Croup

What could be more frightening than to awaken during the night to the sound of your child gasping for air and “barking like a seal”. Yet these are the classical signs of croup, a respiratory infection that typically affects children between the ages of 3 months and 3 years. While it may sound frightening, croup is rarely cause for concern. Croup usually lasts from 3 to 7 days. Generally, it worsens at night and tends to improve during the day. Sometimes steroid medication that is prescribed early in the illness helps to ease the severity of the symptoms.


A virus is the most common cause of croup. Infected by a virus, cells in the voice box and windpipe react by secreting mucous that narrow these air passages. The secretions dry and thicken, making it even more difficult for your child to breathe. Dissolving the dried secretions with steam is often all that is needed to relieve your child’s discomfort. Children usually outgrow croup as they get older and the windpipe becomes wider.


Sometimes croup is confused with another condition called epiglottitis (an inflammation of the structure behind the root of the tongue). Typically seen in children older than three years, epiglottitis is often more serious than croup because it can completely block the airway and cause meningitis (an inflammation of the lining of the brain and spinal cord), or respiratory arrest. Children with epiglottitis tend to drool, tilt their heads forward, have a fever and jut their jaw out as they try to breathe.


Sometimes what sounds like croup may instead indicate that your child has inhaled a foreign object. If the object blocks the windpipe, your child will have trouble breathing and will need immediate emergency care.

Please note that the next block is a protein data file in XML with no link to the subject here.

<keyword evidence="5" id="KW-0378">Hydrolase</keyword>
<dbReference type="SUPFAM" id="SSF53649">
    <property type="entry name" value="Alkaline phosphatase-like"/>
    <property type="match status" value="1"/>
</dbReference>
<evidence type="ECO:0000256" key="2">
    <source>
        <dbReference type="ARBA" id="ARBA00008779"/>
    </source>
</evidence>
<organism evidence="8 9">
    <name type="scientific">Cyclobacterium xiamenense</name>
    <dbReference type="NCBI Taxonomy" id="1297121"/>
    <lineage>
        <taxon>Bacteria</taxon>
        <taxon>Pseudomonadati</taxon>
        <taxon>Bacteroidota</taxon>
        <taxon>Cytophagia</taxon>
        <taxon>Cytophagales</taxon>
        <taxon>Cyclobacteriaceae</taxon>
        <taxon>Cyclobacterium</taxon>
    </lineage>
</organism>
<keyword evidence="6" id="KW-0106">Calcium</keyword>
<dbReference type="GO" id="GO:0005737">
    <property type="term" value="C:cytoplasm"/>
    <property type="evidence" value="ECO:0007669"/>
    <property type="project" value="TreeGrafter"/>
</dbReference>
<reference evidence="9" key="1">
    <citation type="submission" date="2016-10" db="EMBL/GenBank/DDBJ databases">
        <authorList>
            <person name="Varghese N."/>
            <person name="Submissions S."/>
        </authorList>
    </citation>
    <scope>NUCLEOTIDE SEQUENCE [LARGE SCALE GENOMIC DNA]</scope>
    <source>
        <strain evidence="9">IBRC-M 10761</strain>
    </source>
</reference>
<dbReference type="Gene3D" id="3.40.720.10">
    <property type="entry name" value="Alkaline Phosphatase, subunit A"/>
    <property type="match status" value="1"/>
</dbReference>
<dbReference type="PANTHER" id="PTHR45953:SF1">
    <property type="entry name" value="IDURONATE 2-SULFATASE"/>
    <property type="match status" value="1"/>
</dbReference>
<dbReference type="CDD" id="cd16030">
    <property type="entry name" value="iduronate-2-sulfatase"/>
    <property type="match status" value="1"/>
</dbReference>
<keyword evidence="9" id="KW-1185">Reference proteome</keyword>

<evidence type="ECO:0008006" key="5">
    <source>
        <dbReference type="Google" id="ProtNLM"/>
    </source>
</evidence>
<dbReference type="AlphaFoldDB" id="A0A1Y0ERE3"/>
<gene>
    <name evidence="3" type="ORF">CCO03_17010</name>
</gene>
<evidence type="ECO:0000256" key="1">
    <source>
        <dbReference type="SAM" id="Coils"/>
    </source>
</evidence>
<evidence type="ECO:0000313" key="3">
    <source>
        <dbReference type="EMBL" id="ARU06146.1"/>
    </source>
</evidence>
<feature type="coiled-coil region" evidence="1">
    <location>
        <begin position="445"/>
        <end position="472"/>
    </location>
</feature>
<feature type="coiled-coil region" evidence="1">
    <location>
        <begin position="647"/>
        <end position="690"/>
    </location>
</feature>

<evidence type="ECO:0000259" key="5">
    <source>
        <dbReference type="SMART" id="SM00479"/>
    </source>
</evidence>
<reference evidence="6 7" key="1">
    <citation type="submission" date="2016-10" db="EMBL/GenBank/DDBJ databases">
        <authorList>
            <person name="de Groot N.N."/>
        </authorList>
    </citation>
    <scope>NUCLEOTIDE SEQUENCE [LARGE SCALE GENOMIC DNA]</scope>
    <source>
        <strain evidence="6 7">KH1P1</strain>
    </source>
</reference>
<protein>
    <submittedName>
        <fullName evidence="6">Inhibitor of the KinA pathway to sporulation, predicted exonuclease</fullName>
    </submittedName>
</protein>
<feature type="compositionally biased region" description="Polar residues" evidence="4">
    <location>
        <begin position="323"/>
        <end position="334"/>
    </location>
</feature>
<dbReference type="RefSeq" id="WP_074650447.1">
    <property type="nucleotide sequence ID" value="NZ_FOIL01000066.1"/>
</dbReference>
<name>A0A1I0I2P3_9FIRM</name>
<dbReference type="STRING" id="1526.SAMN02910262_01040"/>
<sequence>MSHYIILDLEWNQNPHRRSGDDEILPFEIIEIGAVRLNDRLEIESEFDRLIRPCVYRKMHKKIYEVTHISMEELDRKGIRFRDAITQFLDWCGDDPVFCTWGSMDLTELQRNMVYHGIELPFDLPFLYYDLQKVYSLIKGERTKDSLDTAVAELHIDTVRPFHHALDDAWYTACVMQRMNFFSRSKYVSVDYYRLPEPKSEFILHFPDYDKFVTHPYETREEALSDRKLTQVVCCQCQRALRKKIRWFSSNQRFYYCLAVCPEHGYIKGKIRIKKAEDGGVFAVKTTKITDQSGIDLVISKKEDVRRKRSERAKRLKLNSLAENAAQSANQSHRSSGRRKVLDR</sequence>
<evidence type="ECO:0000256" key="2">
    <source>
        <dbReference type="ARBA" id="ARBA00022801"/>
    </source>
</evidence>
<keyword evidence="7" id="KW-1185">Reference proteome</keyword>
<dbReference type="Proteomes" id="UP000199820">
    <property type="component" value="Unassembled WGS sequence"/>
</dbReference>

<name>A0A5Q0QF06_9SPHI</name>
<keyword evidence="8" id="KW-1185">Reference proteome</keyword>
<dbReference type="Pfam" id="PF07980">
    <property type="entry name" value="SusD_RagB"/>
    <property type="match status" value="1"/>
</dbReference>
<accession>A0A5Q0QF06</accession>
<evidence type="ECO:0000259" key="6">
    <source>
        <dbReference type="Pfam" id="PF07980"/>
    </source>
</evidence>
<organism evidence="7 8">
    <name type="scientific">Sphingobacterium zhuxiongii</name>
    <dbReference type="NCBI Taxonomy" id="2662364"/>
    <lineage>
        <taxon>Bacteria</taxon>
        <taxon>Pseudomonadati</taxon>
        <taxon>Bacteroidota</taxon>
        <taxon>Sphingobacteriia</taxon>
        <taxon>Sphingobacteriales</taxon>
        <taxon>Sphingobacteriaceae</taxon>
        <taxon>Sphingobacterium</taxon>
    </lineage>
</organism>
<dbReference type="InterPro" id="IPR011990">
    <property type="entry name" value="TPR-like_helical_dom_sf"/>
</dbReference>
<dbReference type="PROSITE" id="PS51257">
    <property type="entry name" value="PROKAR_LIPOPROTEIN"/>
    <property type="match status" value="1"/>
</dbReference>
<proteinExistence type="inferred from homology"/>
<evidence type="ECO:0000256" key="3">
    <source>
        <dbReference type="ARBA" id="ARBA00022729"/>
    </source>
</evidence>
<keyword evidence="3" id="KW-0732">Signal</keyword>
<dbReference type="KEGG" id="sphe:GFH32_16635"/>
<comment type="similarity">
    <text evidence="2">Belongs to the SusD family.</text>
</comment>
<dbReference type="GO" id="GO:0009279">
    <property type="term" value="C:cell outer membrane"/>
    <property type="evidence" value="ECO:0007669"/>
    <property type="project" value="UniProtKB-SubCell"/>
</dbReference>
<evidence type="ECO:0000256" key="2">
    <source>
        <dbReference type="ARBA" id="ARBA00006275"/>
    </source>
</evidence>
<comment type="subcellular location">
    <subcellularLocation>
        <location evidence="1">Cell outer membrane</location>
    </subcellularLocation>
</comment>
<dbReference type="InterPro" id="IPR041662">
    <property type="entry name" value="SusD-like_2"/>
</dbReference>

Prevention


  • Run a humidifier near your child’s bed for several nights after the first attack. Use a cool mist vaporizer if your child has a fever because warm moist air can raise body temperature. Clean the vaporizer after each use.
  • Purchase a humidifier for your furnace if croup is a recurring problem. Change the filter often.




Self-Care Tips


  • Try not to panic. While wheezing and barking sounds are frightening, remaining calm will lessen your child’s fear and anxiety.

    • Hold your child to comfort him or her. Helping your child to relax may help stop the windpipe from constricting and make breathing easier.

  • Use a hot bath or shower to help relieve the congestion:

    • Take your child to the bathroom and close the door.
    • Turn on the hot water in the sink and shower to fill the room with steam.
    • Do not put your child in the shower. Instead, sit your child on the toilet or a chair, but not on the floor. Try reading a book to your child to pass the time and ease any fears.
    • Open the window to let in cool air. This helps to create more steam.
    • Allow a good 15 minutes for the steam to ease the symptoms. If the symptoms continue, carry your child out-of-doors to breathe the cold night air. If this doesn’t ease the breathing difficulties, seek emergency care.

  • Use a vaporizer in your child’s room. Cold-mist vaporizers are preferred because they give off cool air and avoid the risk of scalding with hot water.
  • Clean the vaporizer after each use.

    • Make a “croup tent” by placing the vaporizer under the crib or bed. Drape a blanket over the crib near the child’s head, or over an umbrella if your child now sleeps in a bed, to trap the steam. Never leave your child alone while he or she is in a croup tent. Stay awake to monitor your child.

  • Crying is a good sign. It means that your child’s symptoms are subsiding. A crying child is able to breathe.



Questions to Ask


































Is your child’s breathing very labored and is your child unable to swallow?

Yes: Seek Emergency Care

No


Is your child drooling, breathing through the mouth, sticking out the chin and gasping for air?

Yes: Seek Emergency Care

No


Are your child’s lips and nails turning blue or dark?

Yes: Seek Emergency Care

No


If you child is making a sound like a barking seal and finding it hard to breathe have you used steam for more than 15 minutes and taken your child outside in the cold night air for 15 minutes without getting relief for your child’s symptoms?

Yes: Seek Emergency Care

No


Is your child making a sound like a barking seal?

Yes: See Doctor

No


Provide Self-Care

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American Institute for Preventive Medicine Written by American Institute for Preventive Medicine

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